Rose Egyptian

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August 3, 2013 at 5:13 AM #2916

Anna

Nicolette Gray [177] traces this stunning face with complex floral embellishment to Egyptian Ornamented by Bower & Bacon, 1830.

The super-strong “Egyptian” letterforms, originated by Figgins in 1815 [Gray 149], are still unbeatable today for irresistible attention-grabbing!

Type styles classified as Egyptian evolved as distortions of fatfaces: instead of extreme contrast between thick and thin strokes, all strokes are heavy. As for fatfaces, the serifs are unbracketed (or nearly so).

Rob Roy Kelly [97] reports a specimen shown as Rose Ornamental by Nesbitt in 1838. George Nesbitt, a New York Printer, was the distributor for wood types produced by Edwin Allen [1811-1891] of Windam, MA [Kelly 38].

The apt tradename Rose Egyptian was apparently assigned by Dan X. Solo during the photo-lettering era.

Dave Greer, curator of the T.J. Lyons type collection, notes:

  • The roses and leaves are unique for every letter.
  • At exhibits of his type artifacts, it is by far the most popular.

Preliminary Specimens

Complete caps alphabet, ampersand
Close-up view of floral details


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November 8, 2013 at 11:11 AM #5065

Alan Jay Prescott

I’ve decided to take on Rose Ornamented as the next project. It seems that several of the characters are incorrect according to contemporaneous Egyptians slabs, paticularly the X and Y. I may supply those as “alternates” and design replacements that I deem more in keeping with the feeling of the rest of the glyphs. I will examine some other specimens from that time to see whether my instincts are correct.


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November 9, 2013 at 5:31 AM #5068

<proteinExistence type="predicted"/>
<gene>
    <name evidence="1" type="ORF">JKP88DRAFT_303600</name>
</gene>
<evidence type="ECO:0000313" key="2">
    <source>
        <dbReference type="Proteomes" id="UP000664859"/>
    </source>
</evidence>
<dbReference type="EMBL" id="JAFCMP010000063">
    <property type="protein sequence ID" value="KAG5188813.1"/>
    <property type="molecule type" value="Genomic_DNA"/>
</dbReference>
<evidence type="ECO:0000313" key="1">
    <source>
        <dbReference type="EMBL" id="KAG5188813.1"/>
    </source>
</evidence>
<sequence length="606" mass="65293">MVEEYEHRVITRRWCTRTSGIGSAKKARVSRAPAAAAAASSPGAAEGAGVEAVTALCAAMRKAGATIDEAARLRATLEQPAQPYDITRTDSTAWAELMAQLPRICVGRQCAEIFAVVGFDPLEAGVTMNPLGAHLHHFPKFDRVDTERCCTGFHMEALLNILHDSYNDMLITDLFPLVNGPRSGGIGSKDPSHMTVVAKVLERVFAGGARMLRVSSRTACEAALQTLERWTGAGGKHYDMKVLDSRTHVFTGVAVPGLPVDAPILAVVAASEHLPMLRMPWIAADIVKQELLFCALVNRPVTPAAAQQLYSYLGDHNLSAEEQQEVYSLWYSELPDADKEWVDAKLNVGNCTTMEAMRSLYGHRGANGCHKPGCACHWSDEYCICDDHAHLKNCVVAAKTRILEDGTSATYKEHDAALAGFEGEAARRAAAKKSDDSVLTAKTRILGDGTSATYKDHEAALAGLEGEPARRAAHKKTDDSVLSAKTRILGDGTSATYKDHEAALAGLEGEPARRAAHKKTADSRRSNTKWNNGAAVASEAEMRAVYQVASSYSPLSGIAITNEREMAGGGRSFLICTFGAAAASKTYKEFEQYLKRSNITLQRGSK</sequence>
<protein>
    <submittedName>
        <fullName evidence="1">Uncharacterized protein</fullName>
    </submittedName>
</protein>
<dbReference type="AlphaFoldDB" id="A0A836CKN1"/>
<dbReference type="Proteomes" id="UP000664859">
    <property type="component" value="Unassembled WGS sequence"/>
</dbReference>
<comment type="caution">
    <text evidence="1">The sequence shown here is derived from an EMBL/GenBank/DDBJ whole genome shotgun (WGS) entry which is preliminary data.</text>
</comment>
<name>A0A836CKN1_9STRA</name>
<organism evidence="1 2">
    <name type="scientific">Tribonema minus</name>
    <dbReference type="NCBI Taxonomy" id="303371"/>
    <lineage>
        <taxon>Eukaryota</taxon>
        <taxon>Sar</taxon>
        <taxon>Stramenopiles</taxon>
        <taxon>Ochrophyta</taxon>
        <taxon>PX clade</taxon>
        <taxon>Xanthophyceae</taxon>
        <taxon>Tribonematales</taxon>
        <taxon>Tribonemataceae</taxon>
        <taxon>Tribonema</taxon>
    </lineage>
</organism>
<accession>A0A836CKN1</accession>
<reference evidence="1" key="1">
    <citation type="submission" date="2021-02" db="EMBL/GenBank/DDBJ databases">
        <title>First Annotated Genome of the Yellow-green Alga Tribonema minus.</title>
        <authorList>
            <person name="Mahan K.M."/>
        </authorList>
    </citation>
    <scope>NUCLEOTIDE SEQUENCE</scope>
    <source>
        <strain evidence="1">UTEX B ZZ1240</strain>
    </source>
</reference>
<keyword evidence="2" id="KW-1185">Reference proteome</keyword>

Anna

Good luck, Alan (you’ll need it)!

…and bless you for undertaking the super-tuff “endangered” faces that might become extinct because no one else was “ready, willing and able” to do them digital justice.

Rose Egyptian is absolutely spectacular and [thanks to Dan X. Solo] perhaps the oldest-known ornamented egyptian with a scan-able full ABC-123 specimen.

Please keep us posted on your progress!

P.S. Attached is Gray’s specimen (high-rez tiff uploaded to dropbox)—hope this helps…


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November 9, 2013 at 9:53 AM #5081

Alan Jay Prescott

Thanks for the Bower Bacon. Interesting that the ornamentation is totally different from Solo, by the way. Solo’s version may be scannable, but it is A through Z plus ampersand, unless I am missing a specimen somewhere. I have page 68 of Pattern Alphabets. Do you show the numerals somewhere? If so, you can indicate the Solo book and page number, as I surely have it and haven’t come across it.

I am unsure now how to proceed. Though the Bower Bacon is not a great picture, it nonetheless shows that Solo invented the shapes inside the characters based on what he thought he saw. In fact, from his showing, it is evident that the H, I, O and Z are upside down…and the X was totally made up (it does not match the style of the rest of the font).

This face is not just a toughie…it may not be possible unless I invent my own version of what I think is the best representation of the original internal forms. The Bower Bacon is truly a great find, since the roses are indeed roses, whereas the Solo is hardly a rose at all and some generic floral form.